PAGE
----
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STUDIO: New Line Home Entertainment
RUNNING TIME: 88 Minutes
SPECIAL FEATURES: Trailers
“Excessive Force was excessively forceful, but what if we forced some more force into it? It’s so crazy it just might work!”
Stacie Randall (Trancers 4 & 5), Dan Gauthier, Jay Patterson (McBain) and John Mese.
Special agent Harley Cordell and Frank Lydell were both lovers and partners in the Gulf War, but Harley refused to join up with Frank’s murder for hire business after the war ended. Frank felt that Harley’s decision was too much for their relationship to handle so he broke up with her by putting a bullet into her head.
Miraculously, Harley survived the attempted murder but still carries a few shards of the bullet in her skull. These shards have a tendency to move around and give her headaches in the middle of gunfights so the film can have some cheap dramatic tension. These headaches also allow Harley to put on her best impression of a blinded Jean Claude Van Damme at the end of Bloodsport.
That’s right, I’m putting a hit out on the punk. He sang out of tune.
Frank manages to set up his assassination squad with some other Gulf War veterans. They make good money shooting people with crossbows and blowing up random vehicles. For some reason Harley still holds a grudge over being shot in the head and pursues Frank around town, taking out all his cronies one by one. The final showdown takes place as Frank mounts an offensive against a police station and Harley is the only one who can stop him, mostly by default since the entire police squad reacts by standing still and being shot by the assassins.
Excessive Force II: Force on Force is presented in its original 1.85:1 aspect ratio. New Line made a wise decision to release the film in widescreen since the legions of Excessive Force fans would have mounted a massive letter writing campaign otherwise. The transfer is washed out and grainy in a few portions, but that’s probably because the forcefulness of the film is so excessive that it damaged the film. Sometimes you just need to tone down the force.
Extras include trailers for The Corruptor, After The Sunset and the original Excessive Force. Many critics credit Excessive Force for launching Thomas Ian Griffith straight to the top of Hollywood’s A-list. He recently shared top billing with Jason Scott Lee in Timecop: The Berlin Decision. Griffith’s star is red hot right now. If things keep up he may just land a part in the next Prophecy sequel.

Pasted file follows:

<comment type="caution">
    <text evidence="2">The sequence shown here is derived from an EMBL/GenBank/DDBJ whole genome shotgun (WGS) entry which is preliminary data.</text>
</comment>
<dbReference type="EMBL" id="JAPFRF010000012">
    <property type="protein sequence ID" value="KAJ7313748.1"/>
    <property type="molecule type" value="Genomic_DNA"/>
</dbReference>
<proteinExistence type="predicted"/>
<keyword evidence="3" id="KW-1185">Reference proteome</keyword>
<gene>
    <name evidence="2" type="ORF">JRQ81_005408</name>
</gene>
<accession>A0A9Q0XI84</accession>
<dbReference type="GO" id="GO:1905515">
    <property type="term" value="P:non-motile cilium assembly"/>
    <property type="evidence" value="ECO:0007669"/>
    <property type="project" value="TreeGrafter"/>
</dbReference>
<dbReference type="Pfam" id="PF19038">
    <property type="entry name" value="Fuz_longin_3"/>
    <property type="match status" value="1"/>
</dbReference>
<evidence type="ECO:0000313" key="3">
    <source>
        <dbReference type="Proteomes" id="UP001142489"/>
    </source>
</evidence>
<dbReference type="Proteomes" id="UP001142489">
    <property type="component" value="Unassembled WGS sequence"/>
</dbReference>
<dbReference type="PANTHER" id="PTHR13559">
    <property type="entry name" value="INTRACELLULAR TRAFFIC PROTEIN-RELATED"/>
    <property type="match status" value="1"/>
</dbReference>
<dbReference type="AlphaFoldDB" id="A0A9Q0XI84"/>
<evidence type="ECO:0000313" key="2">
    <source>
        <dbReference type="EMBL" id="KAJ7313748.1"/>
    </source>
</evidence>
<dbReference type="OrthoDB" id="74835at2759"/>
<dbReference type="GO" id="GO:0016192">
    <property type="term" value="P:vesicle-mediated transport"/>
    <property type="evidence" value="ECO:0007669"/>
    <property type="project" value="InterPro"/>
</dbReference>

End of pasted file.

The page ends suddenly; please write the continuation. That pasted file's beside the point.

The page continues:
With Bradford Tatum out of the way, the only Down Periscope cast member left on Harley’s hit list list was Toby Huss. Soon the world would be forced to recognize McHale’s Navy as the superior late ’90s naval comedy.
This film is another in a long line of Death Wish knockoffs and a watered down one at that. It can’t even come close to the original Excessive Force, let alone the legendary Charles Bronson series. Revenge movies are supposed to be about brutally exacting a painful retribution upon your most hated foes, not gently karate kicking them onto a plush sofa. If you promise excessive force you need to deliver upon it. Instead the film’s protagonist acts politely and seems more inclined to have a soul searching chat with the villains rather than kill them.
Everything about the movie promises action but it’s a cunning deception. The action scenes are reserved for the very end of the film and even then it’s the same slow, painfully choreographed karate action from earlier. A few explosions and a couple of squibs aren’t worth sitting through seventy minutes of melodrama. Next time, keep your contrived romantic subplot and your painfully obvious corrupt cop plot point in another film, preferably one that doesn’t promise force on force.